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Browsing named entities in a specific section of Joseph T. Derry , A. M. , Author of School History of the United States; Story of the Confederate War, etc., Confederate Military History, a library of Confederate States Military History: Volume 6, Georgia (ed. Clement Anselm Evans). Search the whole document.

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Etowah (Georgia, United States) (search for this): chapter 16
swept by artillery, if posted on a hill a mile distant, but he considered the danger trifling. At any rate, the army again retreated on the 20th, crossing the Etowah river, a step, Johnston reported, which I have regretted ever since. In the fighting of this day (May 19th), Mercer's brigade was thrown out in Walker's front andred most was Hood's; the division, Cantey's. Sherman says he lost 2,747 at Resaca alone. After leaving Cassville, Johnston encamped his corps not far from the Etowah river and watched for the enemy's next move. The gallant Wheeler, commanding the cavalry on the east, made a dash around the Federal left, and on the 24th drove able of defense was on Allatoona creek, the front line on Pumpkin Vine creek, running southwest from the vicinity of Allatoona. The Federal forces crossed the, Etowah at Rome and other points between there and Stilesboro, and, to meet this movement, Johnston on the 23d sent Hardee's corps toward Dallas, Polk moving in the same
Jonesboro (Georgia, United States) (search for this): chapter 16
st of casualties, states that from Dalton to Jonesboro his company lost 10 killed and mortally woue care of Stoneman. Wheeler himself went to Jonesboro with Ashby's (Humes') brigade to reinforce Wd rode rapidly to Lovejoy's Station south of Jonesboro, destroying mules, wagons, live stock and pro the Macon railroad, Howard farthest toward Jonesboro, Thomas to Couch's and Schofield on the nortattle line extending from Rough and Ready to Jonesboro, and gave Sherman the interior lines. Meaand Lee's corps, under Hardee, that night to Jonesboro to drive the Federals across Flint river. Thof the 31st before it was in position before Jonesboro. Lee came soon afterward, except three brigts to General Hood, and urged him to come to Jonesboro and take command. Communication with Atlantrps and the Georgia militia; my corps was at Jonesboro, and Lee's corps was halfway between, in suporps, or even driven it from its position at Jonesboro on the 1st of September, no organized body o[11 more...]
French Broad River (United States) (search for this): chapter 16
and they succeeded in running off twenty trains during his absence. In Tennessee, Wheeler destroyed the railroad from Cleveland to Charleston, crossed the Hiwassee and captured Athens with a large quantity of valuable supplies, and tore up the railroad from Charleston to Loudon, all the time being harassed by the Federal cavalry, who, however, were not able during his whole expedition to capture one of his men or take any property from him. High water compelled him to cross Holston and French Broad above Knoxville, fighting each time for the right of way and defeating a column of cavalry from Knoxville. General Williams was here detached for a side expedition, and Wheeler kept on with a depleted force. He went on nearly to Nashville and thence south to Alabama, repulsing the attacks of Major-Generals Rousseau, Steedman, and Brigadier-generals Croxton and Granger, near Nashville and at Franklin, Lynnville, Campbellville and other points; capturing McMinnville and other depots, burn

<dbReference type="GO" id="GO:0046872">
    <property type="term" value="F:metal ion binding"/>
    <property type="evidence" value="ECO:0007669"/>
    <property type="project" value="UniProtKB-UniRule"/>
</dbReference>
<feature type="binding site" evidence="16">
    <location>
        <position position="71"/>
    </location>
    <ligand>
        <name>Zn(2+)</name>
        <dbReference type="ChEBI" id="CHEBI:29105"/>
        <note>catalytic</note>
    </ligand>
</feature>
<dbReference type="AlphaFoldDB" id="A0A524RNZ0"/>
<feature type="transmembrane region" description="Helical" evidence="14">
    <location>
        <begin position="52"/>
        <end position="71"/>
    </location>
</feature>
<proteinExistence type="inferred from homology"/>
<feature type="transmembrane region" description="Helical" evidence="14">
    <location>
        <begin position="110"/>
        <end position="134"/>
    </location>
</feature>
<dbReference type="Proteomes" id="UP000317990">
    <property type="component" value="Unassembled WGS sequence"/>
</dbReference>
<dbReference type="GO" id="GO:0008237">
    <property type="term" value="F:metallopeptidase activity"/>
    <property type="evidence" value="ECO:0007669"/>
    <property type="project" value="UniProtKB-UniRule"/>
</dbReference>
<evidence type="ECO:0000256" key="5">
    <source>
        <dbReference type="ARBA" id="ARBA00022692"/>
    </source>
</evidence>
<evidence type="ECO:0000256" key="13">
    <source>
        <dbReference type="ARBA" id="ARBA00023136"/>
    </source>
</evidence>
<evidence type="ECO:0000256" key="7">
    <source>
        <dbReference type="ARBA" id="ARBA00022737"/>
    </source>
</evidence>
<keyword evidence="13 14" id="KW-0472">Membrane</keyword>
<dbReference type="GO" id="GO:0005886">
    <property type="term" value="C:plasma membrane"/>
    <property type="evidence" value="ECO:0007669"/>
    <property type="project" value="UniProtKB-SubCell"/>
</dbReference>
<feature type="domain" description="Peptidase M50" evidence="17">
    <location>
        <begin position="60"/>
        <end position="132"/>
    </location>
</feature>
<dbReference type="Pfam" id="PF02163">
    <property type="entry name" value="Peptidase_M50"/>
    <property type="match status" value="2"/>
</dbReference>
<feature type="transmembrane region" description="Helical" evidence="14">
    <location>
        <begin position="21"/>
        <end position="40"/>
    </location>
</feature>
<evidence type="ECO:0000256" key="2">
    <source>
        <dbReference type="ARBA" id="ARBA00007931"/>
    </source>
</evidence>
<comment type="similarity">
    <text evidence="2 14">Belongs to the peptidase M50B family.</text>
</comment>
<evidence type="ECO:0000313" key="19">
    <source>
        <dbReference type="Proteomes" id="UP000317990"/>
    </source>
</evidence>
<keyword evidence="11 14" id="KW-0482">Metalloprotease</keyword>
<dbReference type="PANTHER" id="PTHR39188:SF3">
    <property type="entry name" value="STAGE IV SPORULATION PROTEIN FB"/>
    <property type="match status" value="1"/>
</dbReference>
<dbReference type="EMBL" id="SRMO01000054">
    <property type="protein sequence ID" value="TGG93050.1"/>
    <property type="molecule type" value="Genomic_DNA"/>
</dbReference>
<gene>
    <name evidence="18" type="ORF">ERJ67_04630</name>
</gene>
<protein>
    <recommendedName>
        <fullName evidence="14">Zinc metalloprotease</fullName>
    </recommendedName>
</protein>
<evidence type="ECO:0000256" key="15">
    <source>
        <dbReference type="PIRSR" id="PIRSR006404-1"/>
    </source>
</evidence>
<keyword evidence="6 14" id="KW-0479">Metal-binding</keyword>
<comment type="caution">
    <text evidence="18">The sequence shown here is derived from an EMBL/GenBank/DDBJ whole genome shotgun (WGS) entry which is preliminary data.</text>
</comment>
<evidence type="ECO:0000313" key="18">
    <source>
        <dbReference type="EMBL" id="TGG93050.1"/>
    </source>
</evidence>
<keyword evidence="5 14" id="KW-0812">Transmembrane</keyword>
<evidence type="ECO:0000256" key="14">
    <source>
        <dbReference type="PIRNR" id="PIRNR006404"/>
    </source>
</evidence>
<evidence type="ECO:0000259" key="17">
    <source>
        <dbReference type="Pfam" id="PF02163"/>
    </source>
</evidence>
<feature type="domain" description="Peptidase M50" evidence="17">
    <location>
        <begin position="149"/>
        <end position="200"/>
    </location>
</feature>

Campbellsville (Tennessee, United States) (search for this): chapter 16
operty from him. High water compelled him to cross Holston and French Broad above Knoxville, fighting each time for the right of way and defeating a column of cavalry from Knoxville. General Williams was here detached for a side expedition, and Wheeler kept on with a depleted force. He went on nearly to Nashville and thence south to Alabama, repulsing the attacks of Major-Generals Rousseau, Steedman, and Brigadier-generals Croxton and Granger, near Nashville and at Franklin, Lynnville, Campbellville and other points; capturing McMinnville and other depots, burning stores of supplies, destroying bridges and burning trains, and so thoroughly tearing up the Nashville & Decatur railroad that it was never completely repaired by the enemy. His entire loss in the expedition was 150 killed, wounded and missing, while he brought out more than 2,000 recruits and 800 absentees. In the battle of Franklin, September 2d, the gallant General Kelly was killed and Colonel Hobson was badly wounded.
Kingston, Ga. (Georgia, United States) (search for this): chapter 16
ns before it could receive aid from the other. On the morning of the 18th, the Federals at Adairsville again found Johnston gone. Hardee's corps had marched to Kingston, Polk's and Hood's to Cassville. Johnston intended to turn back and overwhelm the column following him from Adairsville. On the 19th Hood was directed to advnition, and the valuable iron works, which were partly destroyed before the town was abandoned by the small Confederate guard; and early next day Howard occupied Kingston. Sherman had now taken two weeks to advance from Dalton to Cassville, during which the casualties of the Confederate army were 441 killed and 2,943 wounded. Tth corps and a brigade of cavalry. This accession of force, said Sherman, about compensated for our losses in battle, and the detachments left at Resaca, Rome, Kingston and Allatoona. On the 9th of June, Sherman, having made his communications to the rear secure and obtained ample supplies, moved forward to Big Shanty. On ap